Be The Change You Want To See

Be The Change You Want To See

By Daz Smith

Found In: Activities Articles

When I started as an aged care worker 30 years ago, I had no idea what I was doing. Showering, dressing, toileting and feeding were all part of a task orientated day for the people I cared for in an aged care facility.
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When I started as an aged care worker 30 years ago, I had no idea what I was doing.

Showering, dressing, toileting and feeding were all part of a task orientated day for the people I cared for in an aged care facility.

  • There was a feeling of us and them.
  • Certain staff would only do certain tasks
  • The language we used was negative and clinical
  • People were treated like objects
  • Families were often looked upon as hindrances

At the time, I thought that this is what I had been trained to do.

An Outdated Model of Care

Over time I realised that our industry was more in line with a care equalling control model. In other words, by saying we are here to care for you, we are actually practising I control you.

Think about it.....
The aged care sector in many cases, still practises a medical model; a task orientated model if you like.

We tell people:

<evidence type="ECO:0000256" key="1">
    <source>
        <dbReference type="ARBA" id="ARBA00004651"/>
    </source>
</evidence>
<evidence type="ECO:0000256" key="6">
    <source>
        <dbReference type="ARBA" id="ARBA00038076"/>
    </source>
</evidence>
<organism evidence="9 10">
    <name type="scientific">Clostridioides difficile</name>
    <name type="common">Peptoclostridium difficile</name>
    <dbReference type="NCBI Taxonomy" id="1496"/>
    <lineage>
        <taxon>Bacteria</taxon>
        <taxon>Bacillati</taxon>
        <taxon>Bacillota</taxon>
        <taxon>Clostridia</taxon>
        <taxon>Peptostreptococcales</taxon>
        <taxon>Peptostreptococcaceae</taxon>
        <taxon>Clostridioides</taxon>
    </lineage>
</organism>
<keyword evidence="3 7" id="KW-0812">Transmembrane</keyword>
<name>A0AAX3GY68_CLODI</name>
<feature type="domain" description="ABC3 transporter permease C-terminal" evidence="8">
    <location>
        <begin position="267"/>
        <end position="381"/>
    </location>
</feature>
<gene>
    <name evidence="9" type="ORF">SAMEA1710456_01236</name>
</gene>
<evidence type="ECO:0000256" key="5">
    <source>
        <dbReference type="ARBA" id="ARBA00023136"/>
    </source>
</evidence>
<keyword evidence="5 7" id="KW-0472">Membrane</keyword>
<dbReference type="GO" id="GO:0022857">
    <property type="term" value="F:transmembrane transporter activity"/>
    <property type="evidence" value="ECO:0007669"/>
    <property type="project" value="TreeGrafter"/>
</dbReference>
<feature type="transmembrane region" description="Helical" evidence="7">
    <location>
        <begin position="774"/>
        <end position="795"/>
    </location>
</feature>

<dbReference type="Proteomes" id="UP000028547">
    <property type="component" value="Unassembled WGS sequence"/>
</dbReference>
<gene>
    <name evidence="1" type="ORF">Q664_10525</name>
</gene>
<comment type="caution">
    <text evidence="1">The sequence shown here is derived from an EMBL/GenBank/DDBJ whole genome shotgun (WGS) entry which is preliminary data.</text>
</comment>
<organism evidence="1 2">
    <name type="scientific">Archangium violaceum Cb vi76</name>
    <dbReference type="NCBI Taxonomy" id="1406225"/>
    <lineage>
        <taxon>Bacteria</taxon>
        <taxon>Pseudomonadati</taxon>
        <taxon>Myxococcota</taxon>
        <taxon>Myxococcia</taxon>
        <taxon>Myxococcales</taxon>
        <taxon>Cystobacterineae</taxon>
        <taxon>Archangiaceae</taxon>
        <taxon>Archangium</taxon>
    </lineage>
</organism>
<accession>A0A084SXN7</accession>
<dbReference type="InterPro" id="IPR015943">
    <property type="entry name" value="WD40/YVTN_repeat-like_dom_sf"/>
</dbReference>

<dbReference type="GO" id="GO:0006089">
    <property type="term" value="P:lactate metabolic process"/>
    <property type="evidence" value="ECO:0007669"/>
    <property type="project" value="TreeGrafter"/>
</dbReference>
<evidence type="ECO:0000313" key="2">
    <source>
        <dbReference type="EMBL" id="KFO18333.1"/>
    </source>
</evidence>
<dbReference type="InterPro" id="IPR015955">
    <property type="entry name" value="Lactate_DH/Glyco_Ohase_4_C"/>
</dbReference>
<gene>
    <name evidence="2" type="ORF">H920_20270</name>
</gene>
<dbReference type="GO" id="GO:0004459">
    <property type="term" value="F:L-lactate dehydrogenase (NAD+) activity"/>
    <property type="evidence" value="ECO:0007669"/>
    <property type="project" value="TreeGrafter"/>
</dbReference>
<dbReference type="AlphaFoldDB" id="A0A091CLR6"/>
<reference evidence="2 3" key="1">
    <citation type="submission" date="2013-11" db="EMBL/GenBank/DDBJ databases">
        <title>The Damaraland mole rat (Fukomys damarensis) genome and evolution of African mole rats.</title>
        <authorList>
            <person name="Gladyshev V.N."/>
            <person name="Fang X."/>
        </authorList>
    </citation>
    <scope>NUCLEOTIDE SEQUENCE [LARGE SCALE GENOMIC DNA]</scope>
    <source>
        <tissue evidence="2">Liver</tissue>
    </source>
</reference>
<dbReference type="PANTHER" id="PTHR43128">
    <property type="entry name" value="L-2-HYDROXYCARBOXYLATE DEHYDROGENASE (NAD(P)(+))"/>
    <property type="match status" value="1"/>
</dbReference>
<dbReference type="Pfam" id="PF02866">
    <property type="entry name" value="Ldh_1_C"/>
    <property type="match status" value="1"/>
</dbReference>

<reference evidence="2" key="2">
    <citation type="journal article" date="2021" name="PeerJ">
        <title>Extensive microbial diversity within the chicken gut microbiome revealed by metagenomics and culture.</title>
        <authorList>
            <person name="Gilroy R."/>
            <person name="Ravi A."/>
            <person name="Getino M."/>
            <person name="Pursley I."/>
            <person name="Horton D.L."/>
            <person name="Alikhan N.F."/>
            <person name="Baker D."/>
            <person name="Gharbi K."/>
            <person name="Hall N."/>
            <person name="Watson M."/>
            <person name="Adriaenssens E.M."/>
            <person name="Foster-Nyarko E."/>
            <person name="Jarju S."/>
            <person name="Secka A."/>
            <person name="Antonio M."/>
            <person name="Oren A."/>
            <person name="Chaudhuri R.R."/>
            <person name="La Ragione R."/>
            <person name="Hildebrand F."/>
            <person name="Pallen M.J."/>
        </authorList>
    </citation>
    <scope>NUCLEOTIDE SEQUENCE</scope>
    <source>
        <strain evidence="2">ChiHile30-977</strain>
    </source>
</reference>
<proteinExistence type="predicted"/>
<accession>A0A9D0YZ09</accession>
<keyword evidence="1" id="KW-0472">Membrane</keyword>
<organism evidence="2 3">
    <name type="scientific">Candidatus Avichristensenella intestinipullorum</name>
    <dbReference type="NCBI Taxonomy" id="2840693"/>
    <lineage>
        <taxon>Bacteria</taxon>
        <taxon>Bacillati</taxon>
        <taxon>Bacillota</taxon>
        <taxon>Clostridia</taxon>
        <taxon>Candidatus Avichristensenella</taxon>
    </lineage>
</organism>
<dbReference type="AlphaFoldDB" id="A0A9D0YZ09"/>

• when to get up or go to bed
  • what to eat
  • when to shower via a shower list
  • when to go to the toilet

We concentrate on the diagnosis and tasks we have to do and not on the person or their abilities.

It is not our fault, this is just how it has been for many years, we have been taught this way.

Culture Change is Necessary

Our industry now requires a culture change, a relearning of what has become the norm. There is no quick solution; it is like turning a large ship around with a stick.

It will take perseverance, patience and participation from everyone involved, not just a few. When I say everyone, I refer to anyone who has a role that supports a person living in care so they can continue to live their life to the best of their ability.

This is whether the support comes from family, friends, staff or volunteers, we all have a contributing role to ensure the person is given choice, enablement & continued involvement in life, regardless of their diagnosis.

A Shift Towards Person Centred Care

Moving from a medical model to a person-centred model is not about being handed a pamphlet or just being told to do it by an organisation or management.

Most staff in the aged care sector really do not fully understand what person centred care is or truly stands for. If they did, they may have been ridiculed by others for not abiding by the ways of the medical model currently in place.

It is not anyone’s fault; this has just been viewed as the most efficient way to get the job done.

Every good idea requires a starting point. We need to first stop, take a step back and bring everyone together so that we can walk together in the same direction that best supports and enables the person residing in care.